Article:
Opinion

GDPR: more than meets the eye.

Jun 26, 2018

Where some see threats, others spot a once-in-a-lifetime opportunity.

GDPR, the European Union’s General Data Protection Regulation, came into effect in May 2018. Much debate has transpired about its impacts, more often than not highlighting the cumbersomeness and impracticality of some of its demands. Pundits have raised fears that its blanket adoption might hold back innovation, while companies of all walks of life have rushed to comply with its often-subjective guidelines. In Communications Service Providers (CSPs), particularly, the mood towards the new rules seems to be a mix of caution and anxiety.

That need not be. The GDPR disruption brings about as many opportunities as the challenges it carries. The long list of measures it requires herald the creation of a rare level-playing field amongst technology companies. And telcos, for once, may be especially well-positioned to benefit from the new dynamics that it will create.

Telecommunications firms have always been heavily regulated. The sensitive nature of their businesses, transporting back and forth the most intimate aspects of our lives, has naturally invited stringent controls. Privacy and confidentiality have, as a result, moulded the industry’s psyche since its very first telegraphic days.

“By being indiscriminate on its demands, GDPR has the potential to democratise both the burden and the appetite for data-centric innovation.”

With the emergence, in the late 90s, of a worldwide-web of servers supporting an infinite array of digital applications, telcos were no longer the only ones intermediating information exchange. A myriad of other companies started gaining access to personal data whilst providing new services on top of all infrastructures available. Telcos’ monopoly on information was gone, but the strict regulations applying to them still lingered.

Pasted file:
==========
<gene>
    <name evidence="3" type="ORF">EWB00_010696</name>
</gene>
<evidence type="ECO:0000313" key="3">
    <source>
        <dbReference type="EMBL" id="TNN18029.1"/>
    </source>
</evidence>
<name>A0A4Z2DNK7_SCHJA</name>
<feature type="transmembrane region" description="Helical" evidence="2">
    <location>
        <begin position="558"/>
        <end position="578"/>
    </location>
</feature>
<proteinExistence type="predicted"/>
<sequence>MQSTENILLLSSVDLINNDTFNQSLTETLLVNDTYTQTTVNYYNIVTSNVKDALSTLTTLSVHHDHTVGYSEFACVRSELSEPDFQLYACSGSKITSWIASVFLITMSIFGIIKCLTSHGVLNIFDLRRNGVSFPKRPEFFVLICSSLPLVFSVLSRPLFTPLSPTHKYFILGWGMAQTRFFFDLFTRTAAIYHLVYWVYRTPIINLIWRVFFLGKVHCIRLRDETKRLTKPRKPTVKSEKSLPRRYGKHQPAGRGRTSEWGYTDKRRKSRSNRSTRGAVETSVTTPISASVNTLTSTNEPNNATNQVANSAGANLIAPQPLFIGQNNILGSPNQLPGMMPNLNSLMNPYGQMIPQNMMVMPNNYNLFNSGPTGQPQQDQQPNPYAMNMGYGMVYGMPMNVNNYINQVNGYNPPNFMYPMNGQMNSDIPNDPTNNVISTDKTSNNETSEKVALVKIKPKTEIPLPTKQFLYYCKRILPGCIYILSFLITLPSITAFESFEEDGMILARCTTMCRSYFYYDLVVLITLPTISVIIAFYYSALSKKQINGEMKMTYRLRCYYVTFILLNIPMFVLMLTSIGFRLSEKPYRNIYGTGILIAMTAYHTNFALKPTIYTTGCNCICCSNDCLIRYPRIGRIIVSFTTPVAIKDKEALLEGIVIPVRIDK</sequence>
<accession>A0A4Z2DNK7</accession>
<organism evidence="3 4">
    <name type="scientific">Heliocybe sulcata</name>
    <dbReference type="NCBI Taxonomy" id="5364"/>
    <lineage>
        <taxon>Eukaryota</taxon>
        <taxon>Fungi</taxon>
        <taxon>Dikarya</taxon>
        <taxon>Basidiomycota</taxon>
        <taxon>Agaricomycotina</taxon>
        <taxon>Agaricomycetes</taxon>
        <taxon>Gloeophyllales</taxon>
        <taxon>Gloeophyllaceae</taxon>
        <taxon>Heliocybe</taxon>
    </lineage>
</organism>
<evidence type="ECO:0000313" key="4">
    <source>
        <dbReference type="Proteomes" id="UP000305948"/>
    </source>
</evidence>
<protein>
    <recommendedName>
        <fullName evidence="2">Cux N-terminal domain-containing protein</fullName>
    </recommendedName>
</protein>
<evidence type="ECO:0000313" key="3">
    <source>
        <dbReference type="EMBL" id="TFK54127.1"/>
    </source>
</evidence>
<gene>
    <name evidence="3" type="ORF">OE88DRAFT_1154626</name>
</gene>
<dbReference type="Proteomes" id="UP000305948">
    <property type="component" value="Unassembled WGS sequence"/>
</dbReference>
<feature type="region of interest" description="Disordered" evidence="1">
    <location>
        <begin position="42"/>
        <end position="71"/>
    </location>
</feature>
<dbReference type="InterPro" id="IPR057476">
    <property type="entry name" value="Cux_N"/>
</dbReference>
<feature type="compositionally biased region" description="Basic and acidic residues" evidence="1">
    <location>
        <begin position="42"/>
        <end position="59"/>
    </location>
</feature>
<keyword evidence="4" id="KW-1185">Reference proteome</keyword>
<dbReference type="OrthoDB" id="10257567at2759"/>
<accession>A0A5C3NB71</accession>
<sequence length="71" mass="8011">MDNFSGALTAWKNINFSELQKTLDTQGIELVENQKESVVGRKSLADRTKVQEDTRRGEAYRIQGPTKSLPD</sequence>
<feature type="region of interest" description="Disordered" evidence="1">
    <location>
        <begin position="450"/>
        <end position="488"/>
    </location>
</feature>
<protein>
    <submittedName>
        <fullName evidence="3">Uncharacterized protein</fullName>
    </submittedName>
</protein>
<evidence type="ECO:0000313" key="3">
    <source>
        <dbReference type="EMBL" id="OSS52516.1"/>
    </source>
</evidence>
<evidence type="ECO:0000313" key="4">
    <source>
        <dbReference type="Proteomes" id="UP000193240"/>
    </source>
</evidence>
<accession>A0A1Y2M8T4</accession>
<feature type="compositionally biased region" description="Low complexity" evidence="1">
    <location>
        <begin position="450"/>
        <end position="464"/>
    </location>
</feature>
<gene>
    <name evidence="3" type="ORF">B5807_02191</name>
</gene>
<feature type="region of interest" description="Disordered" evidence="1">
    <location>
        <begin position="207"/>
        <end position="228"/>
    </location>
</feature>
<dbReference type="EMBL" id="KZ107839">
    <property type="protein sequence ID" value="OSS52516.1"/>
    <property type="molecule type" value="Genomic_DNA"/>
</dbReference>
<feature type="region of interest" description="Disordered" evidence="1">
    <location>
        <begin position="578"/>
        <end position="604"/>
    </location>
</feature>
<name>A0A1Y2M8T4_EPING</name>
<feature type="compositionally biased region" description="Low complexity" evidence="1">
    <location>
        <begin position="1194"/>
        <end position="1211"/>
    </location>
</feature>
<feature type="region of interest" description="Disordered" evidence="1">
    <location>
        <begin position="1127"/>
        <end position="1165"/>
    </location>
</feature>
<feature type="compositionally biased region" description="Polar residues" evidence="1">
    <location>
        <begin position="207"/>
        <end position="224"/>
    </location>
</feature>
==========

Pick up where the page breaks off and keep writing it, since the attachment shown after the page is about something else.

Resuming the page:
That asymmetry has created a chasm in data privacy standards. While digital players saw data as an opportunity to be explored, CSPs restrained themselves. Of course, there have been other reasons for internet players to achieve a head-start on ‘analytical creativity’ (telcos’ notorious aversion to experimentation, dingy investment on R&D and slow-moving organisations being some of them). But the different mindsets with which each side looked at data certainly amplified the diverging paths they eventually followed through.

Against this context, and in a time when data-driven intelligence can build massive moats of competitive advantage, GDPR becomes the ‘big leveller’. By being indiscriminate on its demands from huge telcos and small start-ups alike, anywhere in the globe, GDPR has the potential to democratise both the burden and the appetite for data-centric innovation.

A lot of trust has been squandered by digital companies in their handling of personal data. Telcos, on their side, have remained mostly a safe haven for data protection, but still managed to dissipate trust for other reasons (poor customer experience, billing problems and patchy network quality quickly come to mind). Neither seems in a good-enough shape to shoulder, then, the responsibility that comes with the ever-growing crunching of data required to create more digital value in our lives.

GDPR resets that game, providing a new framework through which everyone can try and earn, once more, society’s vote of confidence. It also paves the way to a smoother future, allowing for innovation to continue at full speed under the effigy of explicit privacy principles. Interestingly, by regulating digital environments GDPR may actually boost their ability to evolve, free from protests and resistance.

When we look at promises from artificial intelligence, virtual reality and internet of things, to name a few, it becomes clear that the digital revolution has nothing but started. Whatever it holds, the intelligent use of digital data is still in its infancy. And GDPR can give telcos, in its own way, yet another shot at joining that movement. It simultaneously makes privacy a common denominator for all firms and lowers the chances of societal backlashes as data gets more and more creatively utilised.

Ultimately, GDPR is different things for different people. In the aftermath of its introduction, the bold will see doors opening where the meek will see doors closing. It is up to everyone impacted, telcos included, to decide what they want to make from it: a chance to catch up, or just another brick on an already high wall separating the old from the new.